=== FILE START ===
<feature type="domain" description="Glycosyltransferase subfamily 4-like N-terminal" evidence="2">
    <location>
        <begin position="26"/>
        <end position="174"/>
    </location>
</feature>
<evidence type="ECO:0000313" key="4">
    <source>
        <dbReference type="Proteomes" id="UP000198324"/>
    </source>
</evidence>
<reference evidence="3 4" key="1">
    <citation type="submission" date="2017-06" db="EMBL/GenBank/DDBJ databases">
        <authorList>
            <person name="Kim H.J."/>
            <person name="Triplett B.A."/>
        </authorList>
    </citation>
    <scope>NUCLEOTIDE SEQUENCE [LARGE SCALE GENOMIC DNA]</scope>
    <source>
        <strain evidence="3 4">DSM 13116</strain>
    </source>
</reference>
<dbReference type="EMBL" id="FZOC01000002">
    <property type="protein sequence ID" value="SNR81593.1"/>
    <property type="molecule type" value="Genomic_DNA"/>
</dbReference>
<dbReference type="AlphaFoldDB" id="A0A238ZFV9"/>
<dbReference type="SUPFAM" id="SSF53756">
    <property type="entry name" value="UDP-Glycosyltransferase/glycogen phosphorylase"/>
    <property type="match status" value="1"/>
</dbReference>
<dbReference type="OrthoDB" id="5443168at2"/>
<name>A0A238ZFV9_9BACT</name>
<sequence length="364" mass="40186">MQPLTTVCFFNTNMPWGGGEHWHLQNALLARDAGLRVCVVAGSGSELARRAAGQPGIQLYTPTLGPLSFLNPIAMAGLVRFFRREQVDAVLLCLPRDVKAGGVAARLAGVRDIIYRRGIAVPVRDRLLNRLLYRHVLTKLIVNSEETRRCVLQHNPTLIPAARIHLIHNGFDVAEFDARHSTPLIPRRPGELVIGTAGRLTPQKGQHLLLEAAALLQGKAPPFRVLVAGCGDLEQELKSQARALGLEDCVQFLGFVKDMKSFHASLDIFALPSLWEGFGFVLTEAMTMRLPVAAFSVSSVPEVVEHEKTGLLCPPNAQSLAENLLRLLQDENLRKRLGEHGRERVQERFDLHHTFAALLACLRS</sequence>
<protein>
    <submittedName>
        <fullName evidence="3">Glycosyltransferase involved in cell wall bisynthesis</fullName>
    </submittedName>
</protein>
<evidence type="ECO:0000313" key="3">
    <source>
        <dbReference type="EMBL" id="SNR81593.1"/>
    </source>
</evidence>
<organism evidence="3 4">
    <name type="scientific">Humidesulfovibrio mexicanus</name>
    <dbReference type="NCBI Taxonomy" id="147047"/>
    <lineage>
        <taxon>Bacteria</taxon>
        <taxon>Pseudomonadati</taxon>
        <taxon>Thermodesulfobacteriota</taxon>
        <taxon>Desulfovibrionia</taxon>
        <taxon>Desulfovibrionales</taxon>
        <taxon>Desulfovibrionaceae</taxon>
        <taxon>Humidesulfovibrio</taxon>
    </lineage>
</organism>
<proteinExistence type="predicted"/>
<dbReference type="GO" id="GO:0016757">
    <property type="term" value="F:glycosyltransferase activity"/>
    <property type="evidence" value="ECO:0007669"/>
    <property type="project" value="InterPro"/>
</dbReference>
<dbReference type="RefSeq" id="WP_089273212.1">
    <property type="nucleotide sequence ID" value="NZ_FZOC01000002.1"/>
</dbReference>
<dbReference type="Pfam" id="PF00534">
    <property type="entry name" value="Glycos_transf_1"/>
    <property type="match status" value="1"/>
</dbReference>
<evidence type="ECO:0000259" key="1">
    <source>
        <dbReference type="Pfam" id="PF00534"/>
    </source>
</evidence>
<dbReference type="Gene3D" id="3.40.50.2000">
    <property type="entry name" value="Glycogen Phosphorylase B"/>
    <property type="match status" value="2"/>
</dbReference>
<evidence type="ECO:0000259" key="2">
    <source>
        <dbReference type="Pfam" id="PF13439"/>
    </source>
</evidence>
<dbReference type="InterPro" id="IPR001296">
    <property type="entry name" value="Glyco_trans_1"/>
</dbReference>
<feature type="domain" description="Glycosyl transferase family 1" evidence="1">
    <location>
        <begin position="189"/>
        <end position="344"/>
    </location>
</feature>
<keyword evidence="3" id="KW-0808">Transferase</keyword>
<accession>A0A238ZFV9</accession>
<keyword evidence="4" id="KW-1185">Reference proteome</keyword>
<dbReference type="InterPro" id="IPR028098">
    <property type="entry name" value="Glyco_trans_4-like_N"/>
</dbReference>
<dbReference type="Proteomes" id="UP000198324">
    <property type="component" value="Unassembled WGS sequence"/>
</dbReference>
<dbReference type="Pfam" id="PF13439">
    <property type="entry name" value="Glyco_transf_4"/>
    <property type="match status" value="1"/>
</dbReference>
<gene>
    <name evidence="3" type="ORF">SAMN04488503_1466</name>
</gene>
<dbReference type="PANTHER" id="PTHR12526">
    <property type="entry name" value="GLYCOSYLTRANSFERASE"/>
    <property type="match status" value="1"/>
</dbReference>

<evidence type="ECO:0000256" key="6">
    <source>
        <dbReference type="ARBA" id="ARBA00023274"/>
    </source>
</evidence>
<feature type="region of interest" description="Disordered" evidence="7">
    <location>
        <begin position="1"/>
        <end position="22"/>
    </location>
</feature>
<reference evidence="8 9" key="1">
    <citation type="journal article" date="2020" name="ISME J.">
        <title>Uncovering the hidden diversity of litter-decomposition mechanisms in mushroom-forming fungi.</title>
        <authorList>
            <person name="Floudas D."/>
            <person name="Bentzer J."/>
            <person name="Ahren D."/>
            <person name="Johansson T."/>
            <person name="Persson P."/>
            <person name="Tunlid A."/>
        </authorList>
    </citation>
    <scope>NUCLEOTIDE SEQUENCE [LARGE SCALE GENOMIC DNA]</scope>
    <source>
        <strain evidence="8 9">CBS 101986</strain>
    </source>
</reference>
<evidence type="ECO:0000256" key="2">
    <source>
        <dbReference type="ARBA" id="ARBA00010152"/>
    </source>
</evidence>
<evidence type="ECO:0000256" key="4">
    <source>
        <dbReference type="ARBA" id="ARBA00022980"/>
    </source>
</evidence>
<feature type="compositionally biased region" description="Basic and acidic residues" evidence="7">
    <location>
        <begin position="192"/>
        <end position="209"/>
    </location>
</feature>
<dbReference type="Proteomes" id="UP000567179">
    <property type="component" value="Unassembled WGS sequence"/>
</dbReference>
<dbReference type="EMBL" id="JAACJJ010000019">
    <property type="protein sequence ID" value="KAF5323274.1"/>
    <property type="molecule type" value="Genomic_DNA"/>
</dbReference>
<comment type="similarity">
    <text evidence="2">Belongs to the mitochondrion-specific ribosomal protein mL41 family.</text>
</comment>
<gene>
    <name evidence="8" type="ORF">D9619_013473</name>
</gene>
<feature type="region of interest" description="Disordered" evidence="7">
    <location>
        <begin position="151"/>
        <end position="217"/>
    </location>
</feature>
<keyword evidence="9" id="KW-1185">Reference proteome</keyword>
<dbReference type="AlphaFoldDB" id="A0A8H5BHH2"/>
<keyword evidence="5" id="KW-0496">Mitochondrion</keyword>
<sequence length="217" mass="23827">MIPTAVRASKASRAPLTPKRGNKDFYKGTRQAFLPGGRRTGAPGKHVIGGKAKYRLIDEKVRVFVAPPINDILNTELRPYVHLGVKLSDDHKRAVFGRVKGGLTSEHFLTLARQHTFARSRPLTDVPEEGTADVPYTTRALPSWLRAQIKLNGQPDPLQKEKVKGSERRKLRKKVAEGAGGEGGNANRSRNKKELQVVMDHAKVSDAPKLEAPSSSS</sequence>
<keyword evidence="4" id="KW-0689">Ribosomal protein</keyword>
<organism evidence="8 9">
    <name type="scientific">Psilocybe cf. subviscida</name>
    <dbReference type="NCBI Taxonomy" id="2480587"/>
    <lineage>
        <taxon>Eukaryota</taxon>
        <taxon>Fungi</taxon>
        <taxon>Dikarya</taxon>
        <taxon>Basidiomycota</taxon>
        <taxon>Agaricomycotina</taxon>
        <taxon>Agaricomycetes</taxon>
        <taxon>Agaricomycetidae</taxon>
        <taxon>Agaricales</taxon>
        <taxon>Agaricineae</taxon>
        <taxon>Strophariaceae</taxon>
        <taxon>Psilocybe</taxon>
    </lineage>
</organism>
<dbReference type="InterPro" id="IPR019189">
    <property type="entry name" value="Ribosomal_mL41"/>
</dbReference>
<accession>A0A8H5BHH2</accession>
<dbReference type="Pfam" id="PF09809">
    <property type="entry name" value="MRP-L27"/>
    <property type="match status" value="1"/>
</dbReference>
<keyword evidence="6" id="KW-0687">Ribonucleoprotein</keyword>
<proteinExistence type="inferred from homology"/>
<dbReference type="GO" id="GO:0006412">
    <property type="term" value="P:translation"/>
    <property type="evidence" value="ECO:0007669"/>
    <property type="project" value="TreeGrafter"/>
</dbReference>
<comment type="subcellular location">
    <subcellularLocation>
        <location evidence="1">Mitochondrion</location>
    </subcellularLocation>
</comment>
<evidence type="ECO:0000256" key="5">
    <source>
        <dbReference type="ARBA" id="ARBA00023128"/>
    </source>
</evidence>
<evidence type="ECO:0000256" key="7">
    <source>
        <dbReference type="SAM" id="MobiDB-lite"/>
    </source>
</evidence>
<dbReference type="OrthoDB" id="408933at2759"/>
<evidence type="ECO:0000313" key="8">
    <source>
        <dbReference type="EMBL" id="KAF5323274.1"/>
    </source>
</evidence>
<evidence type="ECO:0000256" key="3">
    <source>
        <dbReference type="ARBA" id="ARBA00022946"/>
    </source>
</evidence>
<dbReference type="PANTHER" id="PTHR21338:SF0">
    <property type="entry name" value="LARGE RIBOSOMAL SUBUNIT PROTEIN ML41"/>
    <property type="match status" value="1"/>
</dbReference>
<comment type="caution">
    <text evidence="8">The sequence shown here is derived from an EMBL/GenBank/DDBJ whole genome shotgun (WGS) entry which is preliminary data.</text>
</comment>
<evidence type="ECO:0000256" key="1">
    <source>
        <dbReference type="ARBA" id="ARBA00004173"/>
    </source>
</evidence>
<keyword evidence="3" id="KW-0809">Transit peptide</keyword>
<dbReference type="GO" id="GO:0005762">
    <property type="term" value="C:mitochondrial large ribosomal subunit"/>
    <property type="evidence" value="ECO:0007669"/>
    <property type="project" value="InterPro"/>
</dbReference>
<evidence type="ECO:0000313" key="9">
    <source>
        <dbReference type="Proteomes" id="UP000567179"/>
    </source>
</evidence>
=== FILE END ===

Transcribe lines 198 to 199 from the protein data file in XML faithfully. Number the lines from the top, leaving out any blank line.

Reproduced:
    </lineage>
</organism>